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By Diana Di Leonardo

Published July 2015 Grassroots Mapping Forum #8. Order online - link forthcoming

I love maps. I love street maps and topographic maps and geologic maps. A well made map contains and communicates a wealth of information. A street map can tell you how to get from point A to point B. A topographic map can tell you how hard it will be to climb that hill. A geologic map can tell you the type and age of the rocks you’re standing on.

You could imagine an infinite number of maps to convey an infinite variety of information.

The goal of the Urban Waters Mapping project is to use aerial photos to map urban restoration sites in New Orleans, and do it in a way that is accessible to everyone. As the name suggests, aerial photos are taken from high in the air. Aerial photos are often taken from a plane, but other less expensive solutions are also possible.

Public Lab has been developing techniques for taking aerial photos using high-flying balloons, kites, and poles. The balloon is the easiest to get up in the air and can go thousands of feet up. Height is important because the higher the camera goes, the more ground area you capture. Kite mapping achieves a similar result as the balloon. With pole mapping, the camera is much lower to the ground, maybe 15 to 30 feet. This approach is great for trying to map areas with a lot of tree cover because you can easily maneuver around and under trees. The drawback is that each photo captures less area of the ground so it takes more photos to map a site, and it is harder to stitch the photos together because there are fewer landmarks in each photo.

Building a pole that was light enough to be easily carried, but sturdy enough to be easily maneuvered was challenging. We’ve ended up with two poles: one made of PVC pipe and another made of carbon fiber. The PVC pole is made of 1 ½ inch PVC pipe and has screw fittings so that it can be disassembled for transport. The carbon fiber pole is a carp fishing pole, no construction required.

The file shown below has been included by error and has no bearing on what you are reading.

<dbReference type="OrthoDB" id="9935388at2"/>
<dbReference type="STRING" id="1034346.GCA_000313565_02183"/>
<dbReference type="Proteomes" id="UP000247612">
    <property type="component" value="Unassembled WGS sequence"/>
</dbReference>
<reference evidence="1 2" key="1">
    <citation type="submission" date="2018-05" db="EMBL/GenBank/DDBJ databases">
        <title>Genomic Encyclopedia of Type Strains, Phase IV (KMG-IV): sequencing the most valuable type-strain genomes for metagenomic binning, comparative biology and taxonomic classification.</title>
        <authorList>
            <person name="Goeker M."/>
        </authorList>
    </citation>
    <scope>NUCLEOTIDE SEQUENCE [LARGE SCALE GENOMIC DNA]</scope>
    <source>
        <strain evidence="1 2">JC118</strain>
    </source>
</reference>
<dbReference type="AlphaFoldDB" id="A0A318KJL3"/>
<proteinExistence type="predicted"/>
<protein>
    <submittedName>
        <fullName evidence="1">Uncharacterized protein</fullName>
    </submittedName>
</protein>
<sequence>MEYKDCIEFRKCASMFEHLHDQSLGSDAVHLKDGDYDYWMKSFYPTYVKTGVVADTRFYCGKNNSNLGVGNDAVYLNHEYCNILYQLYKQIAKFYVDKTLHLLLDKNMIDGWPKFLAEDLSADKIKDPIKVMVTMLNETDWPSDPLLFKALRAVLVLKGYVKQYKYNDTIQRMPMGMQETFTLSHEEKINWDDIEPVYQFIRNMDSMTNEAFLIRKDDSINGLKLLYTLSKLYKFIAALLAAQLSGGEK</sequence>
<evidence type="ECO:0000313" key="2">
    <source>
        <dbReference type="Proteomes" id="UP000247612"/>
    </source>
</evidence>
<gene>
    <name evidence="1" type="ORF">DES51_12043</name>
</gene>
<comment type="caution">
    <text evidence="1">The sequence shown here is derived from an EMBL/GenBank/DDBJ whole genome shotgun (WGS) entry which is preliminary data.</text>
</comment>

The PVC pole is heavier and shorter, but as we would find out during our test of the carp pole, it is less likely to break. The carp pole is much lighter and taller. However it is also more expensive, and can more easily break. On our first test run, we found out that our camera was perhaps just a little too heavy for the smaller sections of the carp pole; the end nearly broke off and dropped the camera in the water!

Public Lab sells kits to get you started with any or all of these mapping techniques.
What would you like to map? Maybe you have a garden in your backyard. You could take an aerial photo of it every week in the summer and watch it start to grow. Maybe you live near the beach. You could go to the beach in the summer and take photos and then go again in the winter and see how the beach changes seasonally.

The possibilities are endless.

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